If officers suspect a motorist may be driving under the influence of alcohol, they can stop the driver’s vehicle. Sometimes, though, law enforcement agencies set up sobriety roadblocks. At these checkpoints, officers stop all or many vehicles to determine if drivers are sober.
DUI checkpoints are only legal in 39 states. Indiana and Kentucky are among the states that allow for sobriety checkpoints. Still, for a checkpoint to pass legal muster, it must meet four criteria.
Supervisors, not low-ranking officers, should decide when, where or how to erect sobriety checkpoints. They should also make all high-level decisions related to the execution of a DUI roadblock.
For a sobriety checkpoint to be legal, it must not target specific drivers. Instead, officers must use a non-discriminatory and neutral system for stopping vehicles. Pulling over every car that approaches the roadblock typically works, as does stopping a random sample.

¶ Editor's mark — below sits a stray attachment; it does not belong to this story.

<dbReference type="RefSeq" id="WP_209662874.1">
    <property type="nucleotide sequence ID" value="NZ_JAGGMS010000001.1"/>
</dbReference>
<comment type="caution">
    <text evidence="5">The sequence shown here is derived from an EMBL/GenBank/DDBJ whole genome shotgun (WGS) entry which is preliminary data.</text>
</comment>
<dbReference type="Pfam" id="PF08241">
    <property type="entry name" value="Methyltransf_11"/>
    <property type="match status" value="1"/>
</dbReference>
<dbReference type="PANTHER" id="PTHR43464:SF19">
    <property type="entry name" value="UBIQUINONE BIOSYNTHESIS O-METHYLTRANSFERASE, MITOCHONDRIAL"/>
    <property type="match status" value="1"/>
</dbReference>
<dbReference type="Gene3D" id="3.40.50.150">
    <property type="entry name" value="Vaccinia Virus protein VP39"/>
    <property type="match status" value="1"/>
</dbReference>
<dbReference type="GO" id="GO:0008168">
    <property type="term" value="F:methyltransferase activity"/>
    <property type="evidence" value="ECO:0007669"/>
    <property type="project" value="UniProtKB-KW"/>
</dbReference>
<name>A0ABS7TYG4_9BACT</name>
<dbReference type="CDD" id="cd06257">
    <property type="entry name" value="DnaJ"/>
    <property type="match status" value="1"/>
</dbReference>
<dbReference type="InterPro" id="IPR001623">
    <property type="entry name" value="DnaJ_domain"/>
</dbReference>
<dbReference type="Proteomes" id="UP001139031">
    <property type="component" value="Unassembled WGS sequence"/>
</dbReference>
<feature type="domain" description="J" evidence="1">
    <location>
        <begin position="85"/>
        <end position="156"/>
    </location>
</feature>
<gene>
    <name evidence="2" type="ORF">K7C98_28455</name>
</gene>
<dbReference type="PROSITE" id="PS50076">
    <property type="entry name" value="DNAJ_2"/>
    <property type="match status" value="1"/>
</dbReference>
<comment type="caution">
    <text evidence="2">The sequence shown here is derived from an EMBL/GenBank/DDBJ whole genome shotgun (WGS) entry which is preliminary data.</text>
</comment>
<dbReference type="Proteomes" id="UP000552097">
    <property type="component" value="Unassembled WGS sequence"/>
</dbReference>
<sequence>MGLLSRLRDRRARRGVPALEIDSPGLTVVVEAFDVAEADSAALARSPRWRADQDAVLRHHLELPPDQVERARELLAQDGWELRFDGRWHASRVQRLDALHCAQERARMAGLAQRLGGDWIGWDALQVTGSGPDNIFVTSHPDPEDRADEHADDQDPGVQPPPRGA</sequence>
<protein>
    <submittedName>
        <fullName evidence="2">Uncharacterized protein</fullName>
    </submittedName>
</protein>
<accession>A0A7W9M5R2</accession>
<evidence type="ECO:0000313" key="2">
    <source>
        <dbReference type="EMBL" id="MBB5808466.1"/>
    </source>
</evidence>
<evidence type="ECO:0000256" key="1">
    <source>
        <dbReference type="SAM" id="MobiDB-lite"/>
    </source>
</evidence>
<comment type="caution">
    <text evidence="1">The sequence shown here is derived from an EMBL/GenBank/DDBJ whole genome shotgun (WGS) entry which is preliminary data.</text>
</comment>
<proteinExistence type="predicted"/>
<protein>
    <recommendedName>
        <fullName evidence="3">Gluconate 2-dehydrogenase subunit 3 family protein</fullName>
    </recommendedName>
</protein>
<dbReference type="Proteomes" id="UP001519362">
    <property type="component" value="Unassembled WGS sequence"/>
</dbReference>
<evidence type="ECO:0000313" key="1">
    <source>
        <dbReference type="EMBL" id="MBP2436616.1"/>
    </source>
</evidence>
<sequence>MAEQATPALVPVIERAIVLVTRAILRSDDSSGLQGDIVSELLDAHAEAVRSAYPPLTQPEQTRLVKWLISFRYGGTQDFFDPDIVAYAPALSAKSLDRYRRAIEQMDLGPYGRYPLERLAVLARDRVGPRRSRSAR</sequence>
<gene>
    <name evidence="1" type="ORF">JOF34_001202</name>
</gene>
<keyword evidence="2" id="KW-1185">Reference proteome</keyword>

For safety and other reasons, sobriety checkpoints should not surprise approaching motorists. Accordingly, officers should post signs to alert drivers to an upcoming roadblock. They should also provide a safe place for drivers to stop.
DUI roadblocks are inherently inconvenient, as they require motorists to stop and interact with officers. Nevertheless, a sobriety checkpoint should not be overly burdensome to drivers or others. Instead, officers should stop motorists only long enough to determine whether they may be violating the law.
Even though DUI checkpoints may be inconvenient, they are often effective enforcement tools. Still, if you are facing DUI charges, it may be worthwhile to explore whether officers complied with their legal responsibilities when setting up the roadblock that resulted in your arrest.